Plane & Pilot
Tuesday, October 20, 2009

Flying The Friendly Skies: No Better Time!


This may be the perfect time to achieve your aviation dream



Healing Through Aviation
Changing young lives through aviation
Retired U.S. Marine Corps Colonel Jack Howell learned about grief every time he knocked on the door of a military family. As a casualty assistance officer, Howell was deeply affected by watching grief-stricken families cope with sudden loss. He went on to teach at inner-city schools where students experienced similar tragedies due to violence, crime and drugs.

“Teenagers affected by these events often suffer PTSD, frequently exhibiting withdrawal, distrust and negative behavior,” says Howell. “When it’s all over, the family is left to its grief, and soon forgotten. I wanted to change that.” Howell, a pilot, felt that aviation could provide missing peace and focus, and possibly diminish some of the grief.

With nothing more than an idea and a high school teacher’s salary, Howell created one of the country’s most unique aviation programs. Through Teens-In-Flight, a nonprofit 501(c)(3) company, the teenaged children of parents disabled or killed in action during the Global War on Terror can receive free flight training. Howell has expanded the program to include children from low-income families who lack the means to fly.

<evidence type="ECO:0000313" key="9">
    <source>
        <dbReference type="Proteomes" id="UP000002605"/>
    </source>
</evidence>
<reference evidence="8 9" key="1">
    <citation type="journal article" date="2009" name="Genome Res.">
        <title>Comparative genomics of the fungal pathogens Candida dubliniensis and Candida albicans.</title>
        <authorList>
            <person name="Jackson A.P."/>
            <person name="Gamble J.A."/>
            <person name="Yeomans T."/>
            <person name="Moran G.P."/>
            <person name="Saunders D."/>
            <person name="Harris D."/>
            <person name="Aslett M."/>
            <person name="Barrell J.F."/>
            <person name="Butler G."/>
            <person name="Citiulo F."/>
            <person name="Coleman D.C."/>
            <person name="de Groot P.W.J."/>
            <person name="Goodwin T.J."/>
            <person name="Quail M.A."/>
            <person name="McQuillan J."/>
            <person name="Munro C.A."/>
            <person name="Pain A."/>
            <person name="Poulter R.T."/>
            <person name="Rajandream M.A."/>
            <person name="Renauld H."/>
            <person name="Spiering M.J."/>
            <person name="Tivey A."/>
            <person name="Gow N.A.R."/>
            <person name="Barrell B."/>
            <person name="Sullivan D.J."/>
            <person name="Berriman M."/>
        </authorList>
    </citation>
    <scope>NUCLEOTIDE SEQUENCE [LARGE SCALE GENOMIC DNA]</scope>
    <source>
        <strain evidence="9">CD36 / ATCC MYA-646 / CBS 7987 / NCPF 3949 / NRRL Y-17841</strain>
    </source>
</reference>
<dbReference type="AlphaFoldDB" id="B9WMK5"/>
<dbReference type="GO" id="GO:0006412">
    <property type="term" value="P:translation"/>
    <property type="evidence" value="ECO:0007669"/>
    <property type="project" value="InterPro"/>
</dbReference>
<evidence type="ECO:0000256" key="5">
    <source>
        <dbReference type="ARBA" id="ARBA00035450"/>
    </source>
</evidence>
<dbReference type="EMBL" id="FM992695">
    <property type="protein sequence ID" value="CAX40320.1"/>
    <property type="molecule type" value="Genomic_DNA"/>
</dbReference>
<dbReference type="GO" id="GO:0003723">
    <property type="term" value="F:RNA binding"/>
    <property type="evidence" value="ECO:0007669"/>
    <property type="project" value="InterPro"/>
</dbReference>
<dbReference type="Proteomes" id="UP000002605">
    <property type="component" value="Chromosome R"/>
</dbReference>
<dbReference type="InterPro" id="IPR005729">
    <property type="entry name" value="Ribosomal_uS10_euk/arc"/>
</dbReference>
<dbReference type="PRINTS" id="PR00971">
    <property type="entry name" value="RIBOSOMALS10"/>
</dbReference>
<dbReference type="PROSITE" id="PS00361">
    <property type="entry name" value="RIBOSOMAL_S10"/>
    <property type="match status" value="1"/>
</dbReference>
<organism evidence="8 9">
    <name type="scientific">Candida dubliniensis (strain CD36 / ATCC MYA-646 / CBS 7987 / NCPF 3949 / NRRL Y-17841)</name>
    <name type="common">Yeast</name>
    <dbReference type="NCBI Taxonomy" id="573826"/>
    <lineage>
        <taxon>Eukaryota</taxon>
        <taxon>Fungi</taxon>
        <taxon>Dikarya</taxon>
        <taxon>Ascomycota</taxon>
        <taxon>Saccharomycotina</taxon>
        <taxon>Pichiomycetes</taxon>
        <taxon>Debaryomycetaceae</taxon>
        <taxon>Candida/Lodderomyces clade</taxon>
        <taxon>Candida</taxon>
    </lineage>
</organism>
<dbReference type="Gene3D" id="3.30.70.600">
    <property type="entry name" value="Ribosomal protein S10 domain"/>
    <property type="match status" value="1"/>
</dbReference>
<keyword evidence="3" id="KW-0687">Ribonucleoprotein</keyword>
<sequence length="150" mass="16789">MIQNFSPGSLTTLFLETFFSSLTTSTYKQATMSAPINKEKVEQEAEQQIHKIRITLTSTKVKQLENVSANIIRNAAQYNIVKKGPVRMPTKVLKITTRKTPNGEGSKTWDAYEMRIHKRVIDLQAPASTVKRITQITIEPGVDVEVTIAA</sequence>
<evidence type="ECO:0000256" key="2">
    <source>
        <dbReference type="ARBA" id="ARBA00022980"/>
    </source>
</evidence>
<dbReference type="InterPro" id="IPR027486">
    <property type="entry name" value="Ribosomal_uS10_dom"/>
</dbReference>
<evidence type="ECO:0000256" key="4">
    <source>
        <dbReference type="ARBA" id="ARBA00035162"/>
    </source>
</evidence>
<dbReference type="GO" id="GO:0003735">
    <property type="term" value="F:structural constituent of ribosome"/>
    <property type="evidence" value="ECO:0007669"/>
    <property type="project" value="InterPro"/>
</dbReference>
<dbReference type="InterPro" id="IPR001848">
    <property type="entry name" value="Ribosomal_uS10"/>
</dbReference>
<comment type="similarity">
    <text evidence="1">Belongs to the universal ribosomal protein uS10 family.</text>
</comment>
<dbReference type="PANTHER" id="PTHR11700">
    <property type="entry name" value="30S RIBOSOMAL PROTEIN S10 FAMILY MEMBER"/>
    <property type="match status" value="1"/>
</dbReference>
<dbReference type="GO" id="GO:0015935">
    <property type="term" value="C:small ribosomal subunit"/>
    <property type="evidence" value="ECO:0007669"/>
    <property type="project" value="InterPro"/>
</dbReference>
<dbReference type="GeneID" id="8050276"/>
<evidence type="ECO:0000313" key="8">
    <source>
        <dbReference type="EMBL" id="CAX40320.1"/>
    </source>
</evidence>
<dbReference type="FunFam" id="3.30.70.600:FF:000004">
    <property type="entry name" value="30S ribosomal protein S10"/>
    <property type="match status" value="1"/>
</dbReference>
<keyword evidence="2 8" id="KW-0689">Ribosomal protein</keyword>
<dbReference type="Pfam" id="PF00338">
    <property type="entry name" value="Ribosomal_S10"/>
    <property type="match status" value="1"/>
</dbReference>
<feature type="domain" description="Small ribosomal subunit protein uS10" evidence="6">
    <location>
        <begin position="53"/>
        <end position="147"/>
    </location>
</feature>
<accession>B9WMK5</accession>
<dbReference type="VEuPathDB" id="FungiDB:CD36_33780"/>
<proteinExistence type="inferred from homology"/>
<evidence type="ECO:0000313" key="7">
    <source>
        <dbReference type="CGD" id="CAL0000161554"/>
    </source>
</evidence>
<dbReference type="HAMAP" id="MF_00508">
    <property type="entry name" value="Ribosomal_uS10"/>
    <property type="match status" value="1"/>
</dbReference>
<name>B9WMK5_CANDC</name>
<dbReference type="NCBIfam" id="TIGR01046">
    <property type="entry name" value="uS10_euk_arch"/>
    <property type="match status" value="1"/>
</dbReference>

“Never in a million years do these teens think they’ll ever fly,” he explains. “By focusing their minds on aviation and everything that surrounds it, they experience tranquility—maybe for the first time in their lives.”

Howell struggled to buy a Cessna 150—out of his own pocket—because “my kids needed an airplane.” He and his all-volunteer staff operate on a shoestring budget and depend on donations to keep running. “We’re not a flight school,” he emphasizes, “but we provide funding for training through flight schools and instructors that work with us.”

As a pilot, Howell has the enthusiasm of a man who knows the sky, and he accepts no limits. He was nominated by NASA to be a mission specialist in its “Teacher in Space” program. He was the A. Scott Crossfield National Teacher of the Year, and was inducted into the “Crown Circle” by the National Congress of Aerospace Education. Howell’s focus, though, is always his kids.

Because Howell wants his teens to feel a sense of ownership, he asks them to participate in fundraising. To get into the program, students have to maintain at least a 2.5 GPA, pass a drug screening, be recommended by a principal and write a 1,000-word essay about why they want to fly.

The results are extraordinary. Howell beams proudly as he talks about each student. “Victoria is at West Point, I just got an e-mail from her,” he smiles. “I have kids at the U.S. Air Force Academy, Embry-Riddle, Florida State University—all over.” These students want to be astronauts, engineers, mechanics and airline pilots. Many of the teens are receiving scholarships to flight schools, glider programs and EAA summer camps.

“Do you know the good, warm, happy feeling you get when you’re at home and comfortable somewhere?” wrote teenager Jessica Monkhouse about her first flight in an airplane through Teens-In-Flight. “That’s how I felt in the sky. I felt like I belonged.” Visit www.teens-in-flight.com.





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